Leicester Peregrines

The Leicester Peregrine Project is run by the Leicestershire and Rutland Ornithological Society (LROS) with the help of Leicester City Council (LCC), Leicester Cathedral and King Richard III Centre. The objective is to Identify, Monitor and Promote the Conservation of Peregrines within Leicester and its environs.

The Original female (2014) takes to the air at Leicester Cathedral (c) Jim Graham

The next WATCH DAY in St. Martins Square will be announced soon.

Latest Activity 2024:

Due to time constraints, the daily blog has been suspended for the moment. Should anything interesting or unexpected happen, we will update as necessary. Click HERE

Breaking News:

13 May – the three chicks were ringed under license today. Although the actual process, including taking DNA samples, took less that 15 minutes, we had to wait almost three hours for the female to leave the chicks of her own accord. When she returned, she was none the wiser.

13 May 2024 – Photo: Chick XNF.
13 May 2024 – Photo: Chick XRF.
13 May 2024 – Photo: Chick XSF.
11 May 2024 – Video: one of the more adventurous chicks decides to go on walkabout.
11 May 2024 – Video: one of the more adventurous chicks decides to go on walkabout.

29 April 2024 – unfortunately, the fourth chick did not survive. It was always trapped below its siblings at feeding time and I believe starved. The remaining three seem healthy.

27 April 2024 – Video: the fourth chick can be clearly seen for the first time.

27 April 2024 – the fourth chick hatched at 18:15 – a full house!

25 April 2024 – three of the four eggs hatched today at: 01:20, 07:15 and 18:45.

25 March 2024 – the fourth egg was laid at 7:20.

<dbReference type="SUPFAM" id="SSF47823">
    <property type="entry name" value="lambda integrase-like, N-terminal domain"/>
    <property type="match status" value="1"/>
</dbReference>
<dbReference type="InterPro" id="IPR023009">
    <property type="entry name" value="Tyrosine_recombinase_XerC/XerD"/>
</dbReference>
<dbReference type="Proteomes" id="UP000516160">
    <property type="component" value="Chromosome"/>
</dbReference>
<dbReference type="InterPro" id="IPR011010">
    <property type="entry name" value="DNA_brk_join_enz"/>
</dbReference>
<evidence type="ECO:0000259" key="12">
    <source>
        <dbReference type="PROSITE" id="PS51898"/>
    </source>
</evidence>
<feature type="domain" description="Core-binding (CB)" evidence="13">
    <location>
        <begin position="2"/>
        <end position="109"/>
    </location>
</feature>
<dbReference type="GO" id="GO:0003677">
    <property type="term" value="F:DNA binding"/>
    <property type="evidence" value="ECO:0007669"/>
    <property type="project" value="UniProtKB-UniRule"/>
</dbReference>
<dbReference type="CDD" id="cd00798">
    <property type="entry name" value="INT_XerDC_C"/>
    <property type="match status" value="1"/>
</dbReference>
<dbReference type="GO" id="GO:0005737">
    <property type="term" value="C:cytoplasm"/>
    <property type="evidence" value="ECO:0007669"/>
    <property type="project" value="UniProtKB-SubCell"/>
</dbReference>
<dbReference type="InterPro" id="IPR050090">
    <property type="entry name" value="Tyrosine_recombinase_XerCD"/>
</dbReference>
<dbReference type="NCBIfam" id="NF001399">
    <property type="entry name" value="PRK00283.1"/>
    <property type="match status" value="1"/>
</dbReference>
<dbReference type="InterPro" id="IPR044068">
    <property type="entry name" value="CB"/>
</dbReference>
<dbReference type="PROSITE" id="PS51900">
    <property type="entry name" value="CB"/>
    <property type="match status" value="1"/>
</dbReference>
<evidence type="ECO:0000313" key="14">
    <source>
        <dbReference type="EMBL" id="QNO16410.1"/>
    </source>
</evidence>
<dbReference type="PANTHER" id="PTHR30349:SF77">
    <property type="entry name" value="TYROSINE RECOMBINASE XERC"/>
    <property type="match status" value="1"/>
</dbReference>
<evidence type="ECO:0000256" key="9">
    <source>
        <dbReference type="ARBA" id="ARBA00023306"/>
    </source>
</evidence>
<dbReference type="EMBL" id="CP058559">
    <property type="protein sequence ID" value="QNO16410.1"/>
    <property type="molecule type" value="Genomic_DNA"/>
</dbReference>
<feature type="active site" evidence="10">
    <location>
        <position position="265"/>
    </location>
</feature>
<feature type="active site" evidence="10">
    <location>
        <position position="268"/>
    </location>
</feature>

22 March 2024 – the third egg (a very pale specimen) was laid at 17:45.

20 March 2024 – the second egg of the season was laid at 7:50.

17 March 2024 – the first egg of the season was laid at 17:15.

17 March 2024 – Video: the female lays the first egg of the season late afternoon.

To see a log of current events and activities please visit the Daily Commentary Page or for older information please the Archive Page.

Historic Laying and hatching Dates

Laying DateTimeHatch DateTime
117 March17:1525 April01:20
220 March07:5025 April 07:20
322 March17:4525 April 18:45
425 March07:2027 April18:15
128 March02:3505 May06:50
230 March11:5005 May17:35
301 April21:1506 May04:20
404 April16:45
124 March13:2009 May04:45
227 March07:4510 May07:45
329 March19:50
401 April09:00
117 April10:30Failed
121 March05:30Failed
223 March21:30Failed
326 March09:40Failed
428 March20:20Failed
120 March09:0001 May16:50
223 March07:3502 May03:30
326 March01:4503 May07:40
428 March18:00
531 March12:00
126 March17:3005 May22:50
229 March15:1507 May15:15
301 April16:00
404 April06:50
2017First Clutch
124 March?Failed
227 March?Failed
331 March?Failed
Second Clutch
128 April?Failed
230 April?Failed
302 May?Failed
406 May?Failed

Peregrine Watch Day

The first Peregrine Watch Day of 2024, will take place on Wednesday 27th March from 9:30 in St Martins Square – weather permitting.

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Leicester Peregrines – The Story So Far